“What are you going to do with the tinder-box?” asked the soldier.

  “That is nothing to you,” replied the witch; “you have the money, now give me the tinder-box.”

  “I tell you what,” said the soldier, “if you don't tell me what you are going to do with it, I will draw my sword and cut off your head.”

  “No,” said the witch.

  The soldier immediately cut off her head, and there she lay on the ground. Then he tied up all his money in her apron. and slung it on his back like a bundle, put the tinderbox in his pocket, and walked off to the nearest town. It was a very nice town, and he put up at the best inn, and ordered a dinner of all his favorite dishes, for now he was rich and had plenty of money.

  The servant, who cleaned his boots, thought they certainly were a shabby pair to be worn by such a rich gentleman, for he had not yet bought any new ones. The next day, however, he procured some good clothes and proper boots, so that our soldier soon became known as a fine gentleman, and the people visited him, and told him all the wonders that were to be seen in the town, and of the king's beautiful daughter, the princess.

  “Where can I see her?” asked the soldier.

  “She is not to be seen at all,” they said; “she lives in a large copper castle, surrounded by walls and towers. No one but the king himself can pass in or out, for there has been a prophecy that she will marry a common soldier, and the king cannot bear to think of such a marriage.”

  “I should like very much to see her,” thought the soldier; but he could not obtain permission to do so. However, he passed a very pleasant time; went to the theatre, drove in the king's garden, and gave a great deal of money to the poor, which was very good of him; he remembered what it had been in olden times to be without a shilling. Now he was rich, had fine clothes, and many friends, who all declared he was a fine fellow and a real gentleman, and all this gratified him exceedingly. But his money would not last forever; and as he spent and gave away a great deal daily, and received none, he found himself at last with only two shillings left. So he was obliged to leave his elegant rooms, and live in a little garret under the roof, where he had to clean his own boots, and even mend them with a large needle. None of his friends came to see him, there were too many stairs to mount up.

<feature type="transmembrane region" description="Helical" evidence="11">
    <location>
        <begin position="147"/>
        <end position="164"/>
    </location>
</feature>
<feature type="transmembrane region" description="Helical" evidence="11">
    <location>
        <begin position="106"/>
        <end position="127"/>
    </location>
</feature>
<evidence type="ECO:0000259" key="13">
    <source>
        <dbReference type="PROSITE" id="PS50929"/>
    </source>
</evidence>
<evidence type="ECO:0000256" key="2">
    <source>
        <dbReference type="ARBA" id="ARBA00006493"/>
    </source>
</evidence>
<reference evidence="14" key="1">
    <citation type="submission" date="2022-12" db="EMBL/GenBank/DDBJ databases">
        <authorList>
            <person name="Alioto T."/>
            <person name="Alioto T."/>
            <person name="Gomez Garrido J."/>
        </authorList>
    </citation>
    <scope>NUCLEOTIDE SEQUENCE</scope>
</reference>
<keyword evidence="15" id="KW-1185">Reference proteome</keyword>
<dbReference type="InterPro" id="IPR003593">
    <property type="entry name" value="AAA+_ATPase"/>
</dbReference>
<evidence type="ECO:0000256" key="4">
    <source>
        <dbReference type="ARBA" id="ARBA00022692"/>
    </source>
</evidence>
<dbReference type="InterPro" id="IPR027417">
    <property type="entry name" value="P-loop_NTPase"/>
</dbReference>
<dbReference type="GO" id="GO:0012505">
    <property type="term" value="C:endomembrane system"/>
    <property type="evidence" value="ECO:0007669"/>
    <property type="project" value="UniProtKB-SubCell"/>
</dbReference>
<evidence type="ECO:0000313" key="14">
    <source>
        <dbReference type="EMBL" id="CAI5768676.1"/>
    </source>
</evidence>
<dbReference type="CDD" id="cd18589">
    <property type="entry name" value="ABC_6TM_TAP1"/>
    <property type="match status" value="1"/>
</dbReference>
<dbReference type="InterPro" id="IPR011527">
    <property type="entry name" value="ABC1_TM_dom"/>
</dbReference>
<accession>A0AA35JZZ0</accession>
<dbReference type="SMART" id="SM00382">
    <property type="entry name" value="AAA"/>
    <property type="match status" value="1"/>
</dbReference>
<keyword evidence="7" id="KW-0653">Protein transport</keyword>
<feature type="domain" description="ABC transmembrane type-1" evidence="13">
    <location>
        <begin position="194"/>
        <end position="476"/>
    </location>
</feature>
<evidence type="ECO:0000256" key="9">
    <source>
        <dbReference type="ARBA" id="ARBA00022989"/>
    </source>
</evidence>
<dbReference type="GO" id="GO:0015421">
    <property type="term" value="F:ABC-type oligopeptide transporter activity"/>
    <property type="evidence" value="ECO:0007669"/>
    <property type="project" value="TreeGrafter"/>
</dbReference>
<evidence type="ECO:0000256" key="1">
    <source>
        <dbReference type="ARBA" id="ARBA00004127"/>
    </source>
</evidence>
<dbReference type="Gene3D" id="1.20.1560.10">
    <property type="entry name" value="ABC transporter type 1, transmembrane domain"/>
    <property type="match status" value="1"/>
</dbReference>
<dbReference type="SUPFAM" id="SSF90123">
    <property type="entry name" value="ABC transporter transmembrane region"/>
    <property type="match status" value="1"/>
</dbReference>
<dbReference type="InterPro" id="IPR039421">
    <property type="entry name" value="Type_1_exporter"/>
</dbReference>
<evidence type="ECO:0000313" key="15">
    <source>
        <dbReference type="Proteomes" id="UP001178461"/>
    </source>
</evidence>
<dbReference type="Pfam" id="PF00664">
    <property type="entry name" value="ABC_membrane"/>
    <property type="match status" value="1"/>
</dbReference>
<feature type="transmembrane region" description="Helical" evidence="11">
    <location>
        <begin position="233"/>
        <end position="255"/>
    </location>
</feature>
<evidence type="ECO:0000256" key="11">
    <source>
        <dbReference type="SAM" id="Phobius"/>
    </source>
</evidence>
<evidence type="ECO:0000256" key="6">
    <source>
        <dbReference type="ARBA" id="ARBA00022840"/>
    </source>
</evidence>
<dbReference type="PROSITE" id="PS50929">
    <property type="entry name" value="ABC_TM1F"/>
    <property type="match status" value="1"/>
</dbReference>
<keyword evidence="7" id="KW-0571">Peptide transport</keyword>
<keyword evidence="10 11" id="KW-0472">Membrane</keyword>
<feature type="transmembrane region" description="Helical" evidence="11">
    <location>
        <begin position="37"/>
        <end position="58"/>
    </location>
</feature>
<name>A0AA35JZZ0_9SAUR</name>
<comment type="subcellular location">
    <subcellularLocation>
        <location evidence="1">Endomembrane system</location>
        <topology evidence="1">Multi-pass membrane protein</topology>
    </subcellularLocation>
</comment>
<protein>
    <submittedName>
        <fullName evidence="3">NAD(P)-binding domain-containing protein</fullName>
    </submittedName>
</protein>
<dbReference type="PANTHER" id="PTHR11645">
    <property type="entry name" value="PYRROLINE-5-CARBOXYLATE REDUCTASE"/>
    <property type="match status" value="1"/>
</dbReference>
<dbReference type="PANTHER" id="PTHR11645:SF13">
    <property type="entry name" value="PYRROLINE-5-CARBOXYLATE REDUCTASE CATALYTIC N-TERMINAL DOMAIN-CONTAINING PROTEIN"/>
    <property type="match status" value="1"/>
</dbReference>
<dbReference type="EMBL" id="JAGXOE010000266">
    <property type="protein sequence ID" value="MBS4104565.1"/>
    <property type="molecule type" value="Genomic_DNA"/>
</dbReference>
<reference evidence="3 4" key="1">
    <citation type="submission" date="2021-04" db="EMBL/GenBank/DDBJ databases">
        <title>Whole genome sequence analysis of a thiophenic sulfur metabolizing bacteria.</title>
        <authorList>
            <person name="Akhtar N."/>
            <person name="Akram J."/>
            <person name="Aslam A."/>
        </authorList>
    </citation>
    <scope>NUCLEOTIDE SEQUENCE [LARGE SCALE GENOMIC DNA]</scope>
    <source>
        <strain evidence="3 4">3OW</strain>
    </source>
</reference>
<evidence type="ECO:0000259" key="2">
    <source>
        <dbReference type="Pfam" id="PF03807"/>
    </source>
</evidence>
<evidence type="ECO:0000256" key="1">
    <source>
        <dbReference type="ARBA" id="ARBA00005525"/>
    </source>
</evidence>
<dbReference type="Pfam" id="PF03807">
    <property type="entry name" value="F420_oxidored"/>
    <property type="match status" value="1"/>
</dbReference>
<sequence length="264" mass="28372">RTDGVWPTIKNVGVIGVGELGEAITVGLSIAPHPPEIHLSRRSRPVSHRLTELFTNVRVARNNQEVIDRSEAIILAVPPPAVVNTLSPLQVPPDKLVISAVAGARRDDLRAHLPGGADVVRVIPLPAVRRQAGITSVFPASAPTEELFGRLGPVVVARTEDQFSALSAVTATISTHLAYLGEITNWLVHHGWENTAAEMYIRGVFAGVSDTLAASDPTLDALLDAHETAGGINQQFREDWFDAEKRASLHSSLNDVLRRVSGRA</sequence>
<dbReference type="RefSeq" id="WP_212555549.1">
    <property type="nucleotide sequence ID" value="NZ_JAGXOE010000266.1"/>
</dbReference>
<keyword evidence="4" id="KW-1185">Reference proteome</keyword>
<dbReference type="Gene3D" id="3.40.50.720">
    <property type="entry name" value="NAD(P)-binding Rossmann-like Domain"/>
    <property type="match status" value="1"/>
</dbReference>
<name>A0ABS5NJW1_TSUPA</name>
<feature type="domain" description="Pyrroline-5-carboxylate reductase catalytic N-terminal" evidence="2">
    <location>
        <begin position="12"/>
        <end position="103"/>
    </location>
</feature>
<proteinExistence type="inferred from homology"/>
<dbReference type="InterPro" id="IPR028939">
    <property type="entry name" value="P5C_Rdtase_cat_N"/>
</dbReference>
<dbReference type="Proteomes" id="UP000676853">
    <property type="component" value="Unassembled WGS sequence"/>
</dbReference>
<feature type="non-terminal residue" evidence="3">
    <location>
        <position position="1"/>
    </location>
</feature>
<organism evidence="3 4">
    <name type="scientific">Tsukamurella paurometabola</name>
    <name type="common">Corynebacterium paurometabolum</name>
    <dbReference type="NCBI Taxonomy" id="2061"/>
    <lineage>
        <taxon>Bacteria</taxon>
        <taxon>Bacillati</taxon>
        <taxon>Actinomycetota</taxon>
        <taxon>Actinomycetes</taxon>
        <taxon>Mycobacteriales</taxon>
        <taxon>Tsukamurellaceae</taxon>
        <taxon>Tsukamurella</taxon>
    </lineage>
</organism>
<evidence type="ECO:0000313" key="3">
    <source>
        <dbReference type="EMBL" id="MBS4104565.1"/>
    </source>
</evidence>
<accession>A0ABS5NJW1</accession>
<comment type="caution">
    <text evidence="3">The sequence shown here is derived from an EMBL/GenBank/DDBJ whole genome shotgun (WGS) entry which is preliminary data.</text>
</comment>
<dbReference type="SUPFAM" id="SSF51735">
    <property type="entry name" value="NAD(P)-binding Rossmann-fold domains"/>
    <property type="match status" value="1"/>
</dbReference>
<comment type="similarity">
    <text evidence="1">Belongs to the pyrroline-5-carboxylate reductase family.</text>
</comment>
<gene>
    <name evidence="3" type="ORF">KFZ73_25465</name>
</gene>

I. Translation for Reference(参考译文)

  打火匣

  公路上有一个兵在开步走——一,二!一,二!他背着一个行军袋,腰间挂着一把长剑,因为他已经参加过好几次战争,现在要回家去。他在路上碰见一个老巫婆;她是一个非常可憎的人物,她的下嘴唇垂到她的奶上。她说:“晚安,兵士!你的剑真好,你的行军袋真大,你真是一个不折不扣的兵士!现在你喜欢要有多少钱就可以有多少钱了。”

  “谢谢你,老巫婆!”兵士说。

  “你看见那棵大树吗?”巫婆说,指着他们旁边的一棵树。“那里面是空的。如果你爬到它的顶上去,就可以看到一个洞口。你从那儿朝下一溜,就可以深深地钻进树身里去。我要你腰上系一根绳子,这样,你喊我的时候,便可以把你拉上来。”

  “我到树底下去干什么呢?”兵士问。

  “取钱呀,”巫婆回答说。“你将会知道,你一钻进树底下去,就会看到一条宽大的走廊。那儿很亮,因为那里点着100多盏明灯。你会看到三个门,都可以打开,因为钥匙就在门锁里。你走进第一个房间,可以看到当中有一口大箱子,上面坐着一只狗,它的眼睛非常大,像一对茶杯。可是你不要管它!我可以把我蓝格子布的围裙给你。你把它铺在地上,后赶快走过去,把那只狗抱起来,放在我的围裙上。于是你就把箱子打开,你想要多少钱就取出多少钱。这些钱都是铜铸的。但是如果你想取得银铸的钱,就得走进第二个房间里去。不过那儿坐着一只狗,它的眼睛有水车轮那么大。可是你不要去理它。你把它放在我的围裙上,然后把钱取出来。可是,如果你想得到金子铸的钱,你也可以达到目的。你拿得动多少就可以拿多少——假如你到第三个房间里去的话。不过坐在这儿钱箱上的那只狗的一对眼睛,可有'圆塔'(注:这是指哥本哈根的有名的”圆塔“;它原先是一个天文台。)那么大啦。你要知道,它才算得是一只狗啦!可是你一点也不必害怕。你只消把它放在我的围裙上,它就不会伤害你了。你从那个箱子里能够取出多少金子来,就取出多少来吧。”

  “这倒很不坏,”兵士说。“不过我拿什么东西来酬谢你呢。老巫婆?我想你不会什么也不要吧。”

  “不要,”巫婆说,“我一个铜板也不要。我只要你替我把那个旧打火匣取出来。那是我祖母上次忘掉在那里面的。”

  “好吧!请你把绳子系到我腰上吧。”兵士说。

  “好吧,”巫婆说。“把我的蓝格子围裙拿去吧。”

  兵士爬上树,一下子就溜进那个洞口里去了。正如老巫婆说的一样,他现在来到了一条点着几百盏灯的大走廊里。他打开第一道门。哎呀!果然有一条狗坐在那儿。眼睛有茶杯那么大,直瞪着他。

  “你这个好家伙!”兵士说。于是他就把它抱到巫婆的围裙上。然后他就取出了许多铜板,他的衣袋能装多少就装多少。他把箱子锁好,把狗儿又放到上面,于是他就走进第二个房间里去。哎呀!这儿坐着一只狗,眼睛大得简直像一对水车轮。

  “你不应该这样死盯着我,”兵士说。“这样你就会弄坏你的眼睛啦。”他把狗儿抱到女巫的围裙上。当他看到箱子里有那么多的银币的时候,他就把他所有的铜板都扔掉,把自己的衣袋和行军袋全装满了银币。随后他就走进第三个房间——乖乖,这可真有点吓人!这儿的一只狗,两只眼睛真正有“圆塔”那么大!它们在脑袋里转动着,简直像轮子!

  “晚安!”兵士说。他把手举到帽子边上行了个礼,因为他以前从来没有看见过这样的一只狗儿。不过,他对它瞧了一会儿以后,心里就想,“现在差不多了。”他把它抱下来放到地上。于是他就打开箱子。老天爷呀!那里面的金子真够多!他可以用这金子把整个的哥本哈根买下来,他可以把卖糕饼女人(注:这是指旧时丹麦卖零食和玩具的一种小贩。“糖猪”(Sukkergrise)是糖做的小猪,既可以当玩具,又可以吃掉。)所有的糖猪都买下来,他可以把全世界的锡兵啦、马鞭啦、摇动的木马啦,全部都买下来。是的,钱可真是不少——兵士把他衣袋和行军袋里满装着的银币全都倒出来,把金子装进去。是的,他的衣袋,他的行军袋,他的帽子,他的皮靴全都装满了,他几乎连走也走不动了。现在他的确有钱了。他把狗儿又放到箱子上去,锁好了门,在树里朝上面喊一声:“把我拉上来呀,老巫婆!”

  “你取到打火匣没有?”巫婆问。

  “一点也不错!”兵士说。“我把它忘记得一干二净。”于是他又走下去,把打火匣取来。巫婆把他拉了出来。所以他现在又站在大路上了。他的衣袋、皮靴、行军袋、帽子,全都盛满了钱。

  “你要这打火匣有什么用呢?”兵士问。

  “这与你没有什么相干,”巫婆反驳他说,“你已经得到钱——你只消把打火匣交给我好了。”

  “废话!”兵士说。“你要它有什么用,请你马上告诉我。不然我就抽出剑来,把你的头砍掉。”

  “我可不能告诉你!”巫婆说。

  兵士一下子就把她的头砍掉了。她倒了下来!他把他所有的钱都包在她的围裙里,像一捆东西似的背在背上;然后把那个打火匣放在衣袋里,一直向城里走去。

  这是一个顶漂亮的城市!他住进一个最好的旅馆里去,开了最舒服的房间,叫了他最喜欢的酒菜,因为他现在发了财,有的是钱。替他擦皮靴的那个茶房觉得,像他这样一位有钱的绅士,他的这双皮鞋真是旧得太滑稽了。但是新的他还来不及买。第二天他买到了合适的靴子和漂亮的衣服。现在我们的这位兵士成了一个焕然一新的绅士了。大家把城里所有的一切事情都告诉他,告诉他关于国王的事情,告诉他这国王的女儿是一位非常美丽的公主。

  “在什么地方可以看到她呢?”兵士问。

  “谁也不能见到她,”大家齐声说。“她住在一幢宽大的铜宫里,周围有好几道墙和好几座塔。只有国王本人才能在那儿自由进出,因为从前曾经有过一个预言,说她将会嫁给一个普通的士兵,这可叫国王忍受不了。”

  “我倒想看看她呢,”兵士想。不过他得不到许可。

  他现在生活得很愉快,常常到戏院去看戏,到国王的花园里去逛逛,送许多钱给穷苦的人们。这是一种良好的行为,因为他自己早已体会到,没有钱是多么可怕的事!现在他有钱了,有华美的衣服穿,交了很多朋友。这些朋友都说他是一个稀有的人物,一位豪侠之士。

  这类话使这个兵士听起来非常舒服。不过他每天只是把钱花出去,却赚不进一个来。所以最后他只剩下两个铜板了。因此他就不得不从那些漂亮房间里搬出来,住到顶层的一间阁楼里去。他也只好自己擦自己的皮鞋,自己用缝针补自己的皮鞋了。他的朋友谁也不来看他了,因为走上去要爬很高的梯子。